Crackle paint is a technique that creates a cracked effect on a painted surface, thus allowing the colors below to show through. This gives the impression that the piece of furniture, or whatever else had been painted, is very old. Crackle paint can be used on any surface that covered with latex paint. Crackle painting is easy to do but there are a number of tips that can make the job even easier and the effects more interesting.
Tip #1 - Choosing Colors
You’ll create the most interesting effect by using two contrasting colors for your crackle paint. The undercoat can be a light color with a darker color on top or, if you prefer, these can be applied the other way round. Remember that the undercoat will show through the crackle as well as the topcoat. Complementary colors can create a pleasant effect although it won’t be as striking as using contrasting colors.
Tip #2 - Masking Tape
Before you begin to crackle paint an area, you need to section it off with masking tape. Allow the tape to extend well beyond the area you’ll be painting to avoid any accidents or errors. Don’t wait until the crackle paint has dried to remove the masking tape. It should be done when the paint is still fresh to ensure you don’t remove any off the crackle surface, which can happen if you let the paint dry completely.
Tip #3 - Crackling Size
If you want large crackles in your crackle paint, you’ll be able to achieve this by applying a heavy coat of the crackle medium. For much finer cracks, use a think application of the crackle medium and let it dry. You should only apply the crackle paint in one direction and make sure you don’t overlap your brush strokes. If you do, you’ll be pulling the medium from the surface and the appearance will seem dragged rather than painted. Similarly, you need to make sure the crackle dries completely before adding a color coat.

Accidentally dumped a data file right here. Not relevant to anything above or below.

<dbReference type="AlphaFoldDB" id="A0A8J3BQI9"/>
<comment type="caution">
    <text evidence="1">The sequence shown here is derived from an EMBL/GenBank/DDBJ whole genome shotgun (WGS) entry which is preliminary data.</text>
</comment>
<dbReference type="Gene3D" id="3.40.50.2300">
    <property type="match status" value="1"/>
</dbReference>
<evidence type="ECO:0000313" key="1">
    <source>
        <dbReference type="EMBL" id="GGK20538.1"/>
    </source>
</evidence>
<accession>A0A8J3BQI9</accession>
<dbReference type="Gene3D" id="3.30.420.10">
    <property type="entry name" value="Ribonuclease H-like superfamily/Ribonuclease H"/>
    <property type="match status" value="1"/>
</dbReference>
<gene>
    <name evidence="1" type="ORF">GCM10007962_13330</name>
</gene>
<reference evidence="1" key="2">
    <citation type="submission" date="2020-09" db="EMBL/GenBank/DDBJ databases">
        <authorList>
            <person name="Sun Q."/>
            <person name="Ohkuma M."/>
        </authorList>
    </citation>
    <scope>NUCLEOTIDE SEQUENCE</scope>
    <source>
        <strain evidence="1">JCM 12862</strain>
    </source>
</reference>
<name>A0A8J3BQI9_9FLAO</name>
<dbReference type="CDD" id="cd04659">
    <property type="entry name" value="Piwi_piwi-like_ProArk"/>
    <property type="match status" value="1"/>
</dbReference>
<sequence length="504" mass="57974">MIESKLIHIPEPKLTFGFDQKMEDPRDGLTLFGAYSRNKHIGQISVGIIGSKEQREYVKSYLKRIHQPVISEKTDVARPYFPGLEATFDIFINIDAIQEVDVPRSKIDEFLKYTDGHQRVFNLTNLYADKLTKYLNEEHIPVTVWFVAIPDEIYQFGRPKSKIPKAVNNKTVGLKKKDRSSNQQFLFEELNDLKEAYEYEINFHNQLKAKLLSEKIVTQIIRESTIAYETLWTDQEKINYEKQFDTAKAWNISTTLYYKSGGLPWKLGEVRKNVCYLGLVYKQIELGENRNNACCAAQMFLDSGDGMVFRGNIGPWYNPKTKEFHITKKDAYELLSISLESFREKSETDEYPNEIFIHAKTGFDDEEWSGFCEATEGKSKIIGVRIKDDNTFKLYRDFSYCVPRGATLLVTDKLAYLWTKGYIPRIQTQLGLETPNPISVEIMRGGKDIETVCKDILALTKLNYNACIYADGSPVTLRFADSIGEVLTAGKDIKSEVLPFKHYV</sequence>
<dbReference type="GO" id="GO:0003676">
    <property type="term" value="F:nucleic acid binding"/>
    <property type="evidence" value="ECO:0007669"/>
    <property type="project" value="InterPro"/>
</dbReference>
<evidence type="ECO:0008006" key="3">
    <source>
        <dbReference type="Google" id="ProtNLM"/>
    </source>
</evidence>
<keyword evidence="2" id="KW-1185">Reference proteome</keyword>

The base color, too, needs to be applied in a single direction and allowed to dry completely before painting with the crackle medium. You can also use a roller for the base coat.
Tip #4 - Technique
For a porcelain glaze crackle effect, rather than using a paintbrush with bristles, apply the crackle paint with a foam brush for a more even coat. Apply the crackle in an 'X'-shaped pattern.
For a weathered glaze look, use a specific weathered crackle glaze and apply with a bristle brush or a very short nap roller. If the piece with the crackle finish will be kept outdoors, you can protect it from the elements by using an oil-based sealer.
For better cracking, reapply your masking time and add a second coat of the crackle medium. Always experiment with crackle painting on a spare board before undertaking a project so you’ll be able to see the results and make adjustments before starting on an expensive piece of furniture.
With large projects, such as a wall, don’t attempt to do the entire job at once. Divide into sections and tackle them one at a time. You can also experiment with different mediums for applying the crackle paint, such as a natural sea sponge, to test the different effects they can give.